Cats. You give them shelter, food and affection which leads them to the conclusion that they are in fact Gods, and we are their loyal servants who should be grateful to exist beside them. There are 8.0 million domesticated cats taking over homes in the UK (RSPCA), and the majority of their owners admit that their cat(s) both literally and figuratively walk all over them. It’s unhygienic, gross and also dangerous – no one wants to see their furry friend burn their little paws on a hot surface 😭.
Many cat owners face the daily struggle of trying to get their cats to stop jumping on the kitchen counter, strolling across the hob and climbing in the sink. From doing the usual, “look Matilda, we’ve talked about this. Your paws are dirty, and food is prepared here, please stop.” To picking your cat up, placing them on the floor for them to jump back onto the kitchen worktop whilst staring you in the eyes, the battle of maintaining control and ownership in the kitchen seems never ending.
Why do cats jump on to high spaces and kitchen worktops?
Domesticated cats love being in high places, such as the top of bookcases, kitchen counters and bedroom wardrobes, because they are descendants of the Proailurus (the first ‘real’ cat). These cats were tree climbing hunters who lived in the rainforest, and would climb up trees so that they could keep an eye on the world beneath them, therefore boosting their confidence and naturally helping them assert dominance. Tree climbing also offered immense survival value, therefore becoming hardwired in their instincts.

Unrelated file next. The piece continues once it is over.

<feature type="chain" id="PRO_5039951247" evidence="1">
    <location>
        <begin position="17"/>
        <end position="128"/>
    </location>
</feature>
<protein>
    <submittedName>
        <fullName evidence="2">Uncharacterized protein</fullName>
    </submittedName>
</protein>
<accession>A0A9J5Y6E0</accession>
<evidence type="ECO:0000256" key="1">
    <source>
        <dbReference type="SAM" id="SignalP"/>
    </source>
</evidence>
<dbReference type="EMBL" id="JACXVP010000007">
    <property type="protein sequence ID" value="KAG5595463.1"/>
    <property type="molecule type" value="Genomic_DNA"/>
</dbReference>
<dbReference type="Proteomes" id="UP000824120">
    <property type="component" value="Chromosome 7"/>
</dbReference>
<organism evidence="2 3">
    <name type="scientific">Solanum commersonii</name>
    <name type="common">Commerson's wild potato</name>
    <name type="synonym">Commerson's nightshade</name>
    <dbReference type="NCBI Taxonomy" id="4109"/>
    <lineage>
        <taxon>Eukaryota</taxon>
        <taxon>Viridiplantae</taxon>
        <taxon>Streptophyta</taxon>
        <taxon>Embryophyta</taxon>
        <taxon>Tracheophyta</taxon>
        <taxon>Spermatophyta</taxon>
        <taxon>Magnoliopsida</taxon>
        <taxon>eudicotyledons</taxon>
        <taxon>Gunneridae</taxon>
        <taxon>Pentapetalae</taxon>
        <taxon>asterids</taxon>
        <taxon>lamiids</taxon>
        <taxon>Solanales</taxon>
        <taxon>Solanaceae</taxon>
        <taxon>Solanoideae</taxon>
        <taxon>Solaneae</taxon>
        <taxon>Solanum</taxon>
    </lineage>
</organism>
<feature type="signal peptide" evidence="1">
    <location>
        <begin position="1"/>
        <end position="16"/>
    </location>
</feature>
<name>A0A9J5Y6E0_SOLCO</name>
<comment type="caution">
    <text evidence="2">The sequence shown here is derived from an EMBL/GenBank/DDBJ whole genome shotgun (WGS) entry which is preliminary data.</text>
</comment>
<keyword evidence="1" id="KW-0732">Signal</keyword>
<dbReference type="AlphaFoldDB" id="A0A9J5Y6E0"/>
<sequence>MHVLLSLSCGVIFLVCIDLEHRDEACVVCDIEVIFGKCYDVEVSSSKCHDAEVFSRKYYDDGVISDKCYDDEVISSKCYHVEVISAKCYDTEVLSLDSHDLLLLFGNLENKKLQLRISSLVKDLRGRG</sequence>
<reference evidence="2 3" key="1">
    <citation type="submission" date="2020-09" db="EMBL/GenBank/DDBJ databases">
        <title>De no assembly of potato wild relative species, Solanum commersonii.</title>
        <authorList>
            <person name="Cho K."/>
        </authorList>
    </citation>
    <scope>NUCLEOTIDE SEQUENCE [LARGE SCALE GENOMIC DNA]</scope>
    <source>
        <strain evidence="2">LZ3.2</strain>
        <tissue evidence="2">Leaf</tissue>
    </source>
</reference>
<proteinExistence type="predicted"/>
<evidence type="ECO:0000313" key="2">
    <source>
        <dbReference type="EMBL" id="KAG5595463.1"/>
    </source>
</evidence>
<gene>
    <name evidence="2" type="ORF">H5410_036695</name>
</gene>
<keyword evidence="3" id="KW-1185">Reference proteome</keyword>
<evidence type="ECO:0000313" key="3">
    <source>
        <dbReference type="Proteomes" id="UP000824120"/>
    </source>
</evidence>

So, if you want your cat to stop climbing all over your kitchen worktop, then you need to make sure they have enough space (both high and low) to do this. This can be done by purchasing you a few cat climbing polls, a cat shelf or clearing off some space at the top of your bookcase, However, this isn’t the answer to your problem – it’s the first of many steps to getting your cat to stop parading all over the surfaces where you prepare food.
3 ways to stop my cat from climbing on the kitchen counters
So, how do you regain dominance of your kitchen and get your cat to stop acting like the kitchen worktop is their own personal runway? Follow these three tips, and you’ll have jurisdiction in no time.
1. Don’t leave food lying around the kitchen worktops and keep them clean
Whether you’re a cat, dog, human or insect, food left out on the side is tempting for every living being on the planet. If you want to stop your cat(s) from sissying that walk on the worktops, then keep counters them clear of human and cat food. Both will tempt them, and can you blame them? Your furry meow pal has a very powerful sense of smell, and food particles and spills left on countertops will lure them in. So, wipe down the worktops regularly with lemon scented cleaning products (cats hate lemon) and keep your kitchen clean. If you have to store food on your kitchen counter, the put them in cat proof containers that they can’t get into.
2. Put vertical cat furniture and cat shelves near windows